Let’s start with normalizing our lists so that they won’t add up default margin and padding to our menu. You may not need this step if you are already using a CSS reset.

Also make sure to hack the box-sizing for your document before proceeding further.

/* Normalize the lists */
.sub-menu {
  margin: 0;
  padding: 0;
  li {
    margin: 0;

Next, set up the navigation container, the menu list, and the menu-items. Observe the code below, and we’ll take a look at each of its parts after that.

/* Baseline for our menu */
.navigation {
  line-height: 1; /* 1 */
  .menu {
    li {
      display: block; /* 2 */

    a {
      text-decoration: none; /* 3 */
      color: currentColor; /* 4 */
      padding: 1em; /* 5 */

    li {
      border-style: solid; /* 6 */
      border-width: 0 0 1px;

Let’s understand each of the above-mentioned properties one-by-one:

  1. Setting the line-height to 1 will avoid any sizing issues later if you wish to modify the menu.
  2. Making hyperlinks and list-items block-level makes them appear clear and wide. This way we avoid thinking much about their appearance on different screen resolutions.
  3. We don’t need any underline in our hyperlinks, as they don’t always look pretty.
  4. Making hyperlinks take the color of their parents is my way of simplifying the theming task. You may, however, take a different path if you want.
  5. Giving it some padding will obviously give it some size and space to breathe.
  6. Adding a border can help us to segregate menu-items from one another.

Our menu-items now look stacked one below the other. I captured a screenshot for you to see how it looks like when not styled for bigger viewport sizes.

Our Navigation Menu will look stacked-up initially
Noticed the stacking?


This step is crucial to make our navigation menu responsive to the screen or viewport size.

I’m assuming that the minimum width of our regular screen is 1024 pixels. We have already set defaults for the small screen sizes with the mobile-first approach. Now is the time to make the menu look horizontal and not stacked-up.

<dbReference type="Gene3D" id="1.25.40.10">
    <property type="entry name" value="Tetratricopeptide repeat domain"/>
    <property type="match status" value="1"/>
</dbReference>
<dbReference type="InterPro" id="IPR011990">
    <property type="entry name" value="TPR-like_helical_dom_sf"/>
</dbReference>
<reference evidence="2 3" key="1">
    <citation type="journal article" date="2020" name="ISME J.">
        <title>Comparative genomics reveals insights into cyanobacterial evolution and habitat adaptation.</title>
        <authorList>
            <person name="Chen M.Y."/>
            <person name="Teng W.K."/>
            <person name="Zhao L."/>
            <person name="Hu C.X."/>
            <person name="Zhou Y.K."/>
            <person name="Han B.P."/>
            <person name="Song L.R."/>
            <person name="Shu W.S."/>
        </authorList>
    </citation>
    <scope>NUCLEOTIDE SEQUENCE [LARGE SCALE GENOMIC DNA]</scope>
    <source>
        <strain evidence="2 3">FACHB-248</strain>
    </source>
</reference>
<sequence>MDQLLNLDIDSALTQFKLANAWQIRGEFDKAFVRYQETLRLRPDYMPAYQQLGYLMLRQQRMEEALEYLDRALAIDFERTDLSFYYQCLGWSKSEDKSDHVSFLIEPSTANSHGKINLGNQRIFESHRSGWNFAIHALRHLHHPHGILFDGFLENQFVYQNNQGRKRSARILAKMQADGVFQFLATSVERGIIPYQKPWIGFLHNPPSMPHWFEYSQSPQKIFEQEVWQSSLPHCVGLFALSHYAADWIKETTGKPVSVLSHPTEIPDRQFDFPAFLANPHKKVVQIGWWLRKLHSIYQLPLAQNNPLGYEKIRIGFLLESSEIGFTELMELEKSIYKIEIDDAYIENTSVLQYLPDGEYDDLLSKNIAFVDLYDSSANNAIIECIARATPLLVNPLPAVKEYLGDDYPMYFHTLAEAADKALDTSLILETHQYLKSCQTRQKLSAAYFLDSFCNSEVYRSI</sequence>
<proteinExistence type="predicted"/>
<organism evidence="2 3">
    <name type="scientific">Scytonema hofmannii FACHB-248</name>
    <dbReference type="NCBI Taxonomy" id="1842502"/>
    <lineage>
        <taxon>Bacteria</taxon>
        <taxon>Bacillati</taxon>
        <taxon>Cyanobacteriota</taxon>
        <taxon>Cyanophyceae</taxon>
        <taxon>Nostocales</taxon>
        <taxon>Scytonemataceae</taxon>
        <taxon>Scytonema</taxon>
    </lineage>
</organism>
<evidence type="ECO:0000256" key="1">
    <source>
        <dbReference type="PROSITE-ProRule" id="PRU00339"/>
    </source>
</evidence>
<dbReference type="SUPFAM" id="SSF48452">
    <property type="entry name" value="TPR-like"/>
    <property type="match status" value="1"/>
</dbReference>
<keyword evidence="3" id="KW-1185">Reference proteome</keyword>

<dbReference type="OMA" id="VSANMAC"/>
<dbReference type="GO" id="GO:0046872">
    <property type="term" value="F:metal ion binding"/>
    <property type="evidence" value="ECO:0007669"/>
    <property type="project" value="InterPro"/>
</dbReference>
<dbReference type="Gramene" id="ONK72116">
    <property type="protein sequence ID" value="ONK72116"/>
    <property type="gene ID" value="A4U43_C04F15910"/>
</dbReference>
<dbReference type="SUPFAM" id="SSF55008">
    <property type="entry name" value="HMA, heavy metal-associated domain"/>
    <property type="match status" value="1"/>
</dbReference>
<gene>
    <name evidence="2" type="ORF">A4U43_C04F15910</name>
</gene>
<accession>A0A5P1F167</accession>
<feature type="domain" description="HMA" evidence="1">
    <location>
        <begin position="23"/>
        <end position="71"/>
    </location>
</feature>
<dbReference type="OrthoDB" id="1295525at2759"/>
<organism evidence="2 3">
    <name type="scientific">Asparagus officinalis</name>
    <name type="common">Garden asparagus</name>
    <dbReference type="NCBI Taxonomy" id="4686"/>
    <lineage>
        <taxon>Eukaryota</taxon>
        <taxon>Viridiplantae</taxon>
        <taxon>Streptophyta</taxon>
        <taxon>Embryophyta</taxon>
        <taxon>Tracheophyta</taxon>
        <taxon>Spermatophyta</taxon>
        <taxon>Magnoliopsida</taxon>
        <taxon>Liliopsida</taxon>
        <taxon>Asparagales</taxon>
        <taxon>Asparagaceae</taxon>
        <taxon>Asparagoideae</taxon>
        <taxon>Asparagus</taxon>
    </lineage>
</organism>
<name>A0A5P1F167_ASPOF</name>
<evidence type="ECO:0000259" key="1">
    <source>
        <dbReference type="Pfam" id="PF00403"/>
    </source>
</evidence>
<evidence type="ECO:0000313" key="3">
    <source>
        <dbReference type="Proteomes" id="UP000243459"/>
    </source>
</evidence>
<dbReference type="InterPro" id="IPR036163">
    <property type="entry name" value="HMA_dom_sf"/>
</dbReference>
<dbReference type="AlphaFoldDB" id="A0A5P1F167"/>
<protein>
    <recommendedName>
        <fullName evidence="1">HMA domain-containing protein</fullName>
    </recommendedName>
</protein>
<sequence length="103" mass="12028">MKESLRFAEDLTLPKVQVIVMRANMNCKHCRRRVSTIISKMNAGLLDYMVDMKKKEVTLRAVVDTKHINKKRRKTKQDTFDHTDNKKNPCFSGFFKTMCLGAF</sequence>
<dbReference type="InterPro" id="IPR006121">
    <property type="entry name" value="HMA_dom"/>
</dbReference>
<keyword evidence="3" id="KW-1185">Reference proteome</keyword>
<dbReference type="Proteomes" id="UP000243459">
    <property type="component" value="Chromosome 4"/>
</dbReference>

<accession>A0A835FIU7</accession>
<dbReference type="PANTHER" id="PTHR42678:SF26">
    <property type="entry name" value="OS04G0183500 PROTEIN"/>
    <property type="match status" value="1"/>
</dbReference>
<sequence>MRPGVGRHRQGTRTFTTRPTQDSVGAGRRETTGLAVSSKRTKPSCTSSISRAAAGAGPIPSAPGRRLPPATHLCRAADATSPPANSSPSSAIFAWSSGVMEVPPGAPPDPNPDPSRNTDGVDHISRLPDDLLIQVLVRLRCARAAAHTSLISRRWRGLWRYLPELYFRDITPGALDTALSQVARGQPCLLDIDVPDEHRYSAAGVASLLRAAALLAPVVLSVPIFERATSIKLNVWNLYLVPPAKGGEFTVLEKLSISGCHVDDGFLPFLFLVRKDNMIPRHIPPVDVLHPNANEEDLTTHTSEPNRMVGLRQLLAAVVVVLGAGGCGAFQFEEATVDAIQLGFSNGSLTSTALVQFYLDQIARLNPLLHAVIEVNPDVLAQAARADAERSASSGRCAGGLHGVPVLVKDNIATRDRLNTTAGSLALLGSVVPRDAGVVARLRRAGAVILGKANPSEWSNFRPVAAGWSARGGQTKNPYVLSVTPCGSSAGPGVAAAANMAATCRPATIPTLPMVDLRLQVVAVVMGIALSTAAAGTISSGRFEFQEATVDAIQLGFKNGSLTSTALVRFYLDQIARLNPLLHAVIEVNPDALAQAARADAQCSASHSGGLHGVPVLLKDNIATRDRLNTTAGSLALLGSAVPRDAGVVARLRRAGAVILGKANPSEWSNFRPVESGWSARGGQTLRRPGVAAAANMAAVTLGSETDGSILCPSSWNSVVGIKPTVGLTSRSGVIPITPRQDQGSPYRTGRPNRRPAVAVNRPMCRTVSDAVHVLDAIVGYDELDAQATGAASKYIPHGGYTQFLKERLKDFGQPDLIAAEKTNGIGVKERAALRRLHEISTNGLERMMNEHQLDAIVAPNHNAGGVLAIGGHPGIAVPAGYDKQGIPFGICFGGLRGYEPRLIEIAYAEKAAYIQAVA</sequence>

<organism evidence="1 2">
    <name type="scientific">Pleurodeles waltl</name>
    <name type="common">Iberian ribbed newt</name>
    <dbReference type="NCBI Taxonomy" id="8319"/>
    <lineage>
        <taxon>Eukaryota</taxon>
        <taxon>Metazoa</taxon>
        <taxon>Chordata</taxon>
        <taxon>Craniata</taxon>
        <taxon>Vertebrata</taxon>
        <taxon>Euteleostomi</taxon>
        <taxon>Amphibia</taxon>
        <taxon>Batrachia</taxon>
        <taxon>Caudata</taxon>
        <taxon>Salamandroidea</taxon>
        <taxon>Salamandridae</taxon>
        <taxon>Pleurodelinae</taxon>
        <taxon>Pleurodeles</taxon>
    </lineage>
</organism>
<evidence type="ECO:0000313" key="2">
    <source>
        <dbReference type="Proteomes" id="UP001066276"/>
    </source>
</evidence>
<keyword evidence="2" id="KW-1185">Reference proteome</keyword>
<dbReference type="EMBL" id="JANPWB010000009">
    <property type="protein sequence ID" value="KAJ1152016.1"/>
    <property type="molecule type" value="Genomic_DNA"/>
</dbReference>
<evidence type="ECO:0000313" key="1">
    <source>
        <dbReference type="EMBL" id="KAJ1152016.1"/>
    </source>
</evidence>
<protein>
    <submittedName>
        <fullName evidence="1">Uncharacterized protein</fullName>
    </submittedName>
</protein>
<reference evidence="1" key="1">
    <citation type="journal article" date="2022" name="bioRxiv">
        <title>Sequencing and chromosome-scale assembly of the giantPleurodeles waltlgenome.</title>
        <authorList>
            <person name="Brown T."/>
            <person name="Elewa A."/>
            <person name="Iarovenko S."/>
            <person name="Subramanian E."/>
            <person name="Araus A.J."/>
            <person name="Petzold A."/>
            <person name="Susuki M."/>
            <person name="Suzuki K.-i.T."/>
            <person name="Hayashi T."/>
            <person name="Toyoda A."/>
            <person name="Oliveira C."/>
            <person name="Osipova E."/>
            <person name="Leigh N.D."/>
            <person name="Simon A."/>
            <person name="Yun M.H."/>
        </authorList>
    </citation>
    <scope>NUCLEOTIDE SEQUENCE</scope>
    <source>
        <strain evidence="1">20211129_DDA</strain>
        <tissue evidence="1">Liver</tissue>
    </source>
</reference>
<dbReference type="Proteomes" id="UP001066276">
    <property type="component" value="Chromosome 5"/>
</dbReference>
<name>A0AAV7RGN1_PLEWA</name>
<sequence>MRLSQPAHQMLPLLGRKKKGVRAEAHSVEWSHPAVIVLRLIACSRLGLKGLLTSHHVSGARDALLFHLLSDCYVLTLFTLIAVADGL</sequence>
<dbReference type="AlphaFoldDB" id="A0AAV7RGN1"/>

/* Screen breakpoints
 * Some quick settings to make the menu respond appropriately 
 * to different screen sizes.
@media only screen and (min-width: 1024px) {
  /* Baseline */
  .navigation {
    .menu {
      display: flex; /* 1 */
      > li {
        border-width: 0 1px 0 0; /* 2 */
        > a {
          padding: 1.25em 1.5em; /* 3 */
  1. Making the menu-list a flexible box does the trick for the inline menu-items.
  2. Border at the bottom doesn’t make sense for this horizontal order of our menu. Setting a border to the right makes it look way better for this view.
  3. Finally, adding a bigger padding makes it look more bigger and apt for desktop screen.


Below SCSS code snippet helps you colorize your navigation menu hassle-free. Just feed color values to the variables appropriately, and you are good to go.

/* Easy theming */

$menu-color: rgba(white, .75);
$menu-bg: #222;
$menu-item-hover-color: rgba(white, .9);
$menu-item-hover-bg: black;
$menu-item-border-color: lighten($menu-bg, 3%);

.navigation {
  background-color: $menu-bg;
  color: $menu-color;
  .menu {
    li {
      border-color: $menu-item-border-color;
      &:active {
        > a {
          color: $menu-item-hover-color;
          background-color: $menu-item-hover-bg;

You can make it better by adding colors based on your preference and requirements. I’ve kept the demo pretty simple so that we could extend it further as well, to do multi-level menus.

See the final output

And there you have it! Your simple, yet colorful and attractive responsive navigation menu, ordered horizontally, and done purely with CSS! I’ve more thoroughly discussed stuff coming up around the same topic, and some of it is listed hereunder: